The “Crawling Lane”.

Gandhi would subsequently describe “the crawling lane” as the site of a national humiliation. Once the firing at the Jallianwala Bagh had stopped, Dyer did not stop to render aid to the wounded. He would later state that no one asked for his help–who would ask for help from a butcher, one might ask–but his real attitude is betrayed by his confession that as soldier and officer of the law, his job was not to aid the wounded.  That was not his business.  The city was under martial law, and what the British described as “disturbances” had rocked other parts of the Punjab. Demonstrators were strafed from the air: this initiated a new phase in colonial warfare, and George Orwell in a scintillating essay noted the corruption of the English language entailed in describing such brutal suppression as “pacification.”  O’Dwyer, who signaled his approval of the actions taken by Dyer in Amritsar, was quite certain that the Punjab had been saved from a dire situation which recalled the Rebellion of 1857-58.  Indeed, in the months ahead, the spectre of the Mutiny loomed over the prolific debates about the measures taken by the British to contain the disorders.

1919, however, was not 1857.  The Indian National Congress was now a formidable organization and the British had failed to fully comprehend that politics had entered the phase of plebian protest.  Hundreds of people had been killed in cold blood, all because Dyer, by his own admission, had sought to “teach a lesson” to “wicked” Indians” and create a “wide impression” of the costs of defying lawful authority.  The idea of “fairness” and the notion that the British had instituted a regime of “law and order” that offered Indians deliverance from “despotism” had long been the principal pillars of colonial rule, and an inquiry into a massacre that threatened to stain the good name of the British was all but inevitable. It came in the form of the Disorders Inquiry Commission, presided over by Lord William Hunter of Scotland.  Many Britishers in India resented the intrusion into Indian affairs from London.  The theory of “the man on the spot” was one of the cornerstones of colonial governmentality.  Dyer had been confronted with what he perceived to be a mutiny-like situation, and as the “man on the spot” he alone knew what was required to create a suitable effect.  Armchair politicians in Britain had no business to impugn the judgment of experienced officers, they argued, and many in Britain also agreed.  When, months later, Dyer was forced to resign his commission, the British public, led by the rabidly racist Morning Post, opened a fund in his name–the antecedent of the modern-day crowdfunding campaign–and raised £26,000 for him, an amount worth over £1.1 million today.  The “Butcher of Amritsar” went into luxurious retirement, though I suspect that some Indians rejoiced that Dyer’s life was cut short by arteriosclerosis.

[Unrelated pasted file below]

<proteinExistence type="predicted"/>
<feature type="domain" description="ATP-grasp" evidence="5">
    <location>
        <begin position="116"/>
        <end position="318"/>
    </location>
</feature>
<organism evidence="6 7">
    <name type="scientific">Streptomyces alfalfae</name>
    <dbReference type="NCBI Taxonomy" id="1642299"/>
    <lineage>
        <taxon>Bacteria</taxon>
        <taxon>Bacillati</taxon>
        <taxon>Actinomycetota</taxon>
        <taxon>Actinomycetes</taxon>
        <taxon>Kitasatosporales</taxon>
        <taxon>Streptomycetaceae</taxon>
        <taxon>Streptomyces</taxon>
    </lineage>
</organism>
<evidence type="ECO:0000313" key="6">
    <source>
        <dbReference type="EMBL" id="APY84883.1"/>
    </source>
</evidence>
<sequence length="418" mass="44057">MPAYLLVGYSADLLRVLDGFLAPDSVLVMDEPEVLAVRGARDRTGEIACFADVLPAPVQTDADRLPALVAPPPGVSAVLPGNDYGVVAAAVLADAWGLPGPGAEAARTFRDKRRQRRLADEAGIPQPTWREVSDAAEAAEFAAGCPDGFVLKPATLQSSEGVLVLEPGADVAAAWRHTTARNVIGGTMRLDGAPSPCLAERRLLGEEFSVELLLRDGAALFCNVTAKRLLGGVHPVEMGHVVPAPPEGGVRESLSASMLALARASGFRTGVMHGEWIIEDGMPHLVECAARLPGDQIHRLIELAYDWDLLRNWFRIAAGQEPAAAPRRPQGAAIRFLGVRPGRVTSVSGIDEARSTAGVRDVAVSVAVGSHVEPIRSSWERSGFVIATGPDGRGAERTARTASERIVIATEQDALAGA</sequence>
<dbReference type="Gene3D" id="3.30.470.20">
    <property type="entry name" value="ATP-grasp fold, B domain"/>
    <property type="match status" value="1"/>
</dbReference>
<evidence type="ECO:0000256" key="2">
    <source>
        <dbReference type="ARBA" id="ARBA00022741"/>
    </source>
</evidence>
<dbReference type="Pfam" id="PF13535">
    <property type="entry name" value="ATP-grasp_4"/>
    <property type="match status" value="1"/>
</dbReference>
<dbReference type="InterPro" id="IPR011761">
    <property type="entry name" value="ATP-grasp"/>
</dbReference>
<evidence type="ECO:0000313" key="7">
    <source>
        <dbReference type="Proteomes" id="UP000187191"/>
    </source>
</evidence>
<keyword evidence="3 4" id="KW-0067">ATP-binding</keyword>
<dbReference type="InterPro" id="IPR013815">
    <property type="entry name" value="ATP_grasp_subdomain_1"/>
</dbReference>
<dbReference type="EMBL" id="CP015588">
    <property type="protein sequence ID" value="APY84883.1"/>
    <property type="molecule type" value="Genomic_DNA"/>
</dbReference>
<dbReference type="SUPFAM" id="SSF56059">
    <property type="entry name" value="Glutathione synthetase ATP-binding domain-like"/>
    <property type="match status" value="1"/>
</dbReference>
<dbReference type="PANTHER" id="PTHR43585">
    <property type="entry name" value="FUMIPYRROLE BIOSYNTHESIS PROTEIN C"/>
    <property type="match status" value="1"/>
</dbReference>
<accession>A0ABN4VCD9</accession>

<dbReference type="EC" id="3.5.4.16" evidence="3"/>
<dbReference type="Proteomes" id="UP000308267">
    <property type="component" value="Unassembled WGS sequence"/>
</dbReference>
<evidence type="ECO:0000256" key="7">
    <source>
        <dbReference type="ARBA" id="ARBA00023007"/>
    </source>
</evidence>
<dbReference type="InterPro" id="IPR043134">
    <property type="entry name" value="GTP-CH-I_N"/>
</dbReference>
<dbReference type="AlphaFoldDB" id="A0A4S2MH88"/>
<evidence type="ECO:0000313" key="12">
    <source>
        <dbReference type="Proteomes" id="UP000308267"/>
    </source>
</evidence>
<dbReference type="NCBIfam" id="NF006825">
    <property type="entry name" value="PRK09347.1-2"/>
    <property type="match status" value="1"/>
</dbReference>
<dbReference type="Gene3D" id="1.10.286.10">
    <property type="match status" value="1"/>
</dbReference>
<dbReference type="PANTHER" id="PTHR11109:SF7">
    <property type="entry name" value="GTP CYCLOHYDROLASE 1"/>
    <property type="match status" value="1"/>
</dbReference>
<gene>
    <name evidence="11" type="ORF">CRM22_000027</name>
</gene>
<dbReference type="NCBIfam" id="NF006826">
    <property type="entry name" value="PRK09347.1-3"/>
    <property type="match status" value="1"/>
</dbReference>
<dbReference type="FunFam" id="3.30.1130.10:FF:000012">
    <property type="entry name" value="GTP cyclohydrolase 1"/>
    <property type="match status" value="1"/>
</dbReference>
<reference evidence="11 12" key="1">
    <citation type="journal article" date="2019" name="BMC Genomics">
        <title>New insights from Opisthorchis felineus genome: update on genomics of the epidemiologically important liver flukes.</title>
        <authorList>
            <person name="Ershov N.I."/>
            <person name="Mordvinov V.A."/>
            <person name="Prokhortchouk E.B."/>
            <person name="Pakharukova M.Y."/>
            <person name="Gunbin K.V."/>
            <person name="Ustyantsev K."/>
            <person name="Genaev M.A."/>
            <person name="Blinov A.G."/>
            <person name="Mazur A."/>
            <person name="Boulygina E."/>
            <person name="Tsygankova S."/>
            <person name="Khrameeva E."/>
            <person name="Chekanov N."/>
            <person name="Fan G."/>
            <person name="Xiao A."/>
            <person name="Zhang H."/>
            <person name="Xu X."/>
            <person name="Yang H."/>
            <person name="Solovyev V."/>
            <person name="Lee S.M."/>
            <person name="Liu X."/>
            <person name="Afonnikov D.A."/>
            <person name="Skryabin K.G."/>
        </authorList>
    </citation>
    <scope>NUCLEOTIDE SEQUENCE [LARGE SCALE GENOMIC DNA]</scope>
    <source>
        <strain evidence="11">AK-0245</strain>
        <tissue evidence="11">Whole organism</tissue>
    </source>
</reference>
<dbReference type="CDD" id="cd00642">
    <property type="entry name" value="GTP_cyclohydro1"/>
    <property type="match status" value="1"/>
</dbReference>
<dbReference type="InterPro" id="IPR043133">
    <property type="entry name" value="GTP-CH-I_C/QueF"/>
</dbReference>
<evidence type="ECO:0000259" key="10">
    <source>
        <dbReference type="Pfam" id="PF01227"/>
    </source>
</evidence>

The “Punjab Disturbances” would come to occupy a distinct place in the annals of colonial Indian history.  Most people, even Indians, remember only the Jallianwala Bagh massacre, but Gandhi was quite clear in his mind that the “crawling lane” order was even a greater wound on the Indian psyche.  What the British created in the Punjab was a regime of terror. The Congress appointed its own committee of inquiry, and it took a much harsher view of British actions than the official Hunter Commission. Indian affairs had never commanded much attention in Parliament, but, rather unusually, the Jallianwala Bagh atrocity and its aftermath were debated vigorously both in the Commons and among the Lords. Secretary of State for India Edwin Montagu opened the proceedings in the Commons with the observation that Dyer had a reputation as an officer whose conduct was “gallant”.  Montagu was grateful for the service that Dyer had rendered to the Empire.  Nevertheless, an officer who justified his actions with the submission that he was prepared to inflict greater casualties if he had the means to do so from none other than a motive “to teach a moral lesson to the whole of the Punjab,” was guilty of engaging in “a doctrine of terrorism.”  Montagu went on to charge Dyer for “indulging in frightfulness.”  The grave import of this accusation would not have been lost on his fellow Parliamentarians:  “frightfulness” was the English rendering of schrecklichkeit, the word first used to describe the terrorism inflicted upon Belgian civilians by the German army in World War I.  That an English army officer should stand accused of pursuing the policies of militaristic Germans was an intolerable idea.  The rampant anti-Semitism of the English elite already made Montagu, a practicing Jew, a suspect figure, and in 1922 Montagu himself was forced out of politics.